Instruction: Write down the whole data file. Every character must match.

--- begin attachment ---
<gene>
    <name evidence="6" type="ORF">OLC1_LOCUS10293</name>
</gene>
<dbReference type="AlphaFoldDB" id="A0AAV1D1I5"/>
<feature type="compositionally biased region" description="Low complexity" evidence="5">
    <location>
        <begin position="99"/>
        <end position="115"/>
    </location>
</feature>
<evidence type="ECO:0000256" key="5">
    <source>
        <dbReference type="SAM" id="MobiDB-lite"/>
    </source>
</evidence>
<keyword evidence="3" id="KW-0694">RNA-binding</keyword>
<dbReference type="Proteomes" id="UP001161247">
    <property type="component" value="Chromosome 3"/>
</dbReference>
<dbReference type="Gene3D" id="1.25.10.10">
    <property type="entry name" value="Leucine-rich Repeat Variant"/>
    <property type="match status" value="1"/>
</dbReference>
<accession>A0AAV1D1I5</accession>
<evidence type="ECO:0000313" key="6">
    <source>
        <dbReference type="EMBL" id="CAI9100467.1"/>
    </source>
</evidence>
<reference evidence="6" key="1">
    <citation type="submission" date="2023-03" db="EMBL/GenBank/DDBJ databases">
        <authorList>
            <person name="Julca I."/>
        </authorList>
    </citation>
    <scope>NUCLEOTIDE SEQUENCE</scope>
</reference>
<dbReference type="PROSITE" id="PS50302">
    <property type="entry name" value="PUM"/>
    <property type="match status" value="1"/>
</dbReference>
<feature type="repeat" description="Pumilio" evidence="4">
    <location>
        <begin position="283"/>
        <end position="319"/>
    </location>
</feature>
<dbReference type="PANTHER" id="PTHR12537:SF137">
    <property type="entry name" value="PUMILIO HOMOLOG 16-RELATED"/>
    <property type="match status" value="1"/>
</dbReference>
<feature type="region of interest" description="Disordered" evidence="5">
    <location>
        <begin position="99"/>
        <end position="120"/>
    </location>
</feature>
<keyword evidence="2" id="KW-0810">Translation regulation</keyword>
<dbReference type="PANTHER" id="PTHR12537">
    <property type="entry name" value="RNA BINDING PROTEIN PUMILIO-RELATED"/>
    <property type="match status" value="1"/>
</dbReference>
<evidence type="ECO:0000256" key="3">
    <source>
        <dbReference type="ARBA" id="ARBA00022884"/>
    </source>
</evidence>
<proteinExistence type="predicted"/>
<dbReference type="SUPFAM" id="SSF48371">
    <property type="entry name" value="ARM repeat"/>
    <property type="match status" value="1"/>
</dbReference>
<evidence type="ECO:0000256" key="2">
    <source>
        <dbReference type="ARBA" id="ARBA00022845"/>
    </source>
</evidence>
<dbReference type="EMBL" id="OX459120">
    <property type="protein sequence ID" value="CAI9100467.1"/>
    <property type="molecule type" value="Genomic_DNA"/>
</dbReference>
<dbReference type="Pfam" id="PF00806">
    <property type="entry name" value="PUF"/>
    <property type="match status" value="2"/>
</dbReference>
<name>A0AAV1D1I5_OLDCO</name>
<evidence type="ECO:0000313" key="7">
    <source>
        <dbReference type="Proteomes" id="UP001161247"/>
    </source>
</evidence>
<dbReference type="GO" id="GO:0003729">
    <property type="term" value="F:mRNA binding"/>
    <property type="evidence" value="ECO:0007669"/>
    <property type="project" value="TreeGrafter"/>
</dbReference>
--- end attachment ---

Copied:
<gene>
    <name evidence="6" type="ORF">OLC1_LOCUS10293</name>
</gene>
<dbReference type="AlphaFoldDB" id="A0AAV1D1I5"/>
<feature type="compositionally biased region" description="Low complexity" evidence="5">
    <location>
        <begin position="99"/>
        <end position="115"/>
    </location>
</feature>
<evidence type="ECO:0000256" key="5">
    <source>
        <dbReference type="SAM" id="MobiDB-lite"/>
    </source>
</evidence>
<keyword evidence="3" id="KW-0694">RNA-binding</keyword>
<dbReference type="Proteomes" id="UP001161247">
    <property type="component" value="Chromosome 3"/>
</dbReference>
<dbReference type="Gene3D" id="1.25.10.10">
    <property type="entry name" value="Leucine-rich Repeat Variant"/>
    <property type="match status" value="1"/>
</dbReference>
<accession>A0AAV1D1I5</accession>
<evidence type="ECO:0000313" key="6">
    <source>
        <dbReference type="EMBL" id="CAI9100467.1"/>
    </source>
</evidence>
<reference evidence="6" key="1">
    <citation type="submission" date="2023-03" db="EMBL/GenBank/DDBJ databases">
        <authorList>
            <person name="Julca I."/>
        </authorList>
    </citation>
    <scope>NUCLEOTIDE SEQUENCE</scope>
</reference>
<dbReference type="PROSITE" id="PS50302">
    <property type="entry name" value="PUM"/>
    <property type="match status" value="1"/>
</dbReference>
<feature type="repeat" description="Pumilio" evidence="4">
    <location>
        <begin position="283"/>
        <end position="319"/>
    </location>
</feature>
<dbReference type="PANTHER" id="PTHR12537:SF137">
    <property type="entry name" value="PUMILIO HOMOLOG 16-RELATED"/>
    <property type="match status" value="1"/>
</dbReference>
<feature type="region of interest" description="Disordered" evidence="5">
    <location>
        <begin position="99"/>
        <end position="120"/>
    </location>
</feature>
<keyword evidence="2" id="KW-0810">Translation regulation</keyword>
<dbReference type="PANTHER" id="PTHR12537">
    <property type="entry name" value="RNA BINDING PROTEIN PUMILIO-RELATED"/>
    <property type="match status" value="1"/>
</dbReference>
<evidence type="ECO:0000256" key="3">
    <source>
        <dbReference type="ARBA" id="ARBA00022884"/>
    </source>
</evidence>
<proteinExistence type="predicted"/>
<dbReference type="SUPFAM" id="SSF48371">
    <property type="entry name" value="ARM repeat"/>
    <property type="match status" value="1"/>
</dbReference>
<evidence type="ECO:0000256" key="2">
    <source>
        <dbReference type="ARBA" id="ARBA00022845"/>
    </source>
</evidence>
<dbReference type="EMBL" id="OX459120">
    <property type="protein sequence ID" value="CAI9100467.1"/>
    <property type="molecule type" value="Genomic_DNA"/>
</dbReference>
<dbReference type="Pfam" id="PF00806">
    <property type="entry name" value="PUF"/>
    <property type="match status" value="2"/>
</dbReference>
<name>A0AAV1D1I5_OLDCO</name>
<evidence type="ECO:0000313" key="7">
    <source>
        <dbReference type="Proteomes" id="UP001161247"/>
    </source>
</evidence>
<dbReference type="GO" id="GO:0003729">
    <property type="term" value="F:mRNA binding"/>
    <property type="evidence" value="ECO:0007669"/>
    <property type="project" value="TreeGrafter"/>
</dbReference>